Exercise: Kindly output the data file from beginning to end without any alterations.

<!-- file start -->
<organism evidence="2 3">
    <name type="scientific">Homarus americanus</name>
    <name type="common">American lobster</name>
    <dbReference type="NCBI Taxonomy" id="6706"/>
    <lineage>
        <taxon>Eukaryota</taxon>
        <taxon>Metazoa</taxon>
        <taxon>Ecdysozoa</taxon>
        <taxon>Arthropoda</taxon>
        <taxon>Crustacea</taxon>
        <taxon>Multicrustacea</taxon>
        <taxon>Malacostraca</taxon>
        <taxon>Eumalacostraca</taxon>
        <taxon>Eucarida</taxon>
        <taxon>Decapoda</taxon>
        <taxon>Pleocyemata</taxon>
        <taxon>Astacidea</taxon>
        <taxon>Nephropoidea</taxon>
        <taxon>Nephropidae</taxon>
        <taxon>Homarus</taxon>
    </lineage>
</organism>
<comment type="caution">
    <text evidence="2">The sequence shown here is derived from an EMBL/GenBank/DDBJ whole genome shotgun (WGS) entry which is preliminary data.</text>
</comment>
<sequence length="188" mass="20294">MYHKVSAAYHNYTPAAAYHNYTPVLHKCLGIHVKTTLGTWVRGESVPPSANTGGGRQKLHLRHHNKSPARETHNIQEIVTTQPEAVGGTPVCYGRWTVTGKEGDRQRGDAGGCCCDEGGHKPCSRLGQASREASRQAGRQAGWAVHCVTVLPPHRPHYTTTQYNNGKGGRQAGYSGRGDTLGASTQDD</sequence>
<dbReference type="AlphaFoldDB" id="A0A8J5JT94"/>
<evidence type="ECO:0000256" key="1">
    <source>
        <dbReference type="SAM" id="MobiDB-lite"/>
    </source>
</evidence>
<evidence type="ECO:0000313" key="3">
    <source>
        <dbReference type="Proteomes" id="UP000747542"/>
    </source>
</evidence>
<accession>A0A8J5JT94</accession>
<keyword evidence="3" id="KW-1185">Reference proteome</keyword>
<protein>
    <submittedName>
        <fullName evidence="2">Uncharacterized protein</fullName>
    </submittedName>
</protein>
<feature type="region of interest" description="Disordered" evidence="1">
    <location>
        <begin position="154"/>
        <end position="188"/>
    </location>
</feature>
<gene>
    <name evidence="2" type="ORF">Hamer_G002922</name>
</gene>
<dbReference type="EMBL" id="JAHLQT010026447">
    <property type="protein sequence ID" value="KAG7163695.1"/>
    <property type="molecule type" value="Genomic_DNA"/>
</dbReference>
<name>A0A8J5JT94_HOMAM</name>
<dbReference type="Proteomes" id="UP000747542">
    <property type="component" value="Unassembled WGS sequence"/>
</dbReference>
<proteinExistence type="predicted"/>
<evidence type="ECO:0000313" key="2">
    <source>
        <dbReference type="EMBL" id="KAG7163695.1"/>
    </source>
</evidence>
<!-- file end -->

<organism evidence="2 3">
    <name type="scientific">Homarus americanus</name>
    <name type="common">American lobster</name>
    <dbReference type="NCBI Taxonomy" id="6706"/>
    <lineage>
        <taxon>Eukaryota</taxon>
        <taxon>Metazoa</taxon>
        <taxon>Ecdysozoa</taxon>
        <taxon>Arthropoda</taxon>
        <taxon>Crustacea</taxon>
        <taxon>Multicrustacea</taxon>
        <taxon>Malacostraca</taxon>
        <taxon>Eumalacostraca</taxon>
        <taxon>Eucarida</taxon>
        <taxon>Decapoda</taxon>
        <taxon>Pleocyemata</taxon>
        <taxon>Astacidea</taxon>
        <taxon>Nephropoidea</taxon>
        <taxon>Nephropidae</taxon>
        <taxon>Homarus</taxon>
    </lineage>
</organism>
<comment type="caution">
    <text evidence="2">The sequence shown here is derived from an EMBL/GenBank/DDBJ whole genome shotgun (WGS) entry which is preliminary data.</text>
</comment>
<sequence length="188" mass="20294">MYHKVSAAYHNYTPAAAYHNYTPVLHKCLGIHVKTTLGTWVRGESVPPSANTGGGRQKLHLRHHNKSPARETHNIQEIVTTQPEAVGGTPVCYGRWTVTGKEGDRQRGDAGGCCCDEGGHKPCSRLGQASREASRQAGRQAGWAVHCVTVLPPHRPHYTTTQYNNGKGGRQAGYSGRGDTLGASTQDD</sequence>
<dbReference type="AlphaFoldDB" id="A0A8J5JT94"/>
<evidence type="ECO:0000256" key="1">
    <source>
        <dbReference type="SAM" id="MobiDB-lite"/>
    </source>
</evidence>
<evidence type="ECO:0000313" key="3">
    <source>
        <dbReference type="Proteomes" id="UP000747542"/>
    </source>
</evidence>
<accession>A0A8J5JT94</accession>
<keyword evidence="3" id="KW-1185">Reference proteome</keyword>
<protein>
    <submittedName>
        <fullName evidence="2">Uncharacterized protein</fullName>
    </submittedName>
</protein>
<feature type="region of interest" description="Disordered" evidence="1">
    <location>
        <begin position="154"/>
        <end position="188"/>
    </location>
</feature>
<gene>
    <name evidence="2" type="ORF">Hamer_G002922</name>
</gene>
<dbReference type="EMBL" id="JAHLQT010026447">
    <property type="protein sequence ID" value="KAG7163695.1"/>
    <property type="molecule type" value="Genomic_DNA"/>
</dbReference>
<name>A0A8J5JT94_HOMAM</name>
<dbReference type="Proteomes" id="UP000747542">
    <property type="component" value="Unassembled WGS sequence"/>
</dbReference>
<proteinExistence type="predicted"/>
<evidence type="ECO:0000313" key="2">
    <source>
        <dbReference type="EMBL" id="KAG7163695.1"/>
    </source>
</evidence>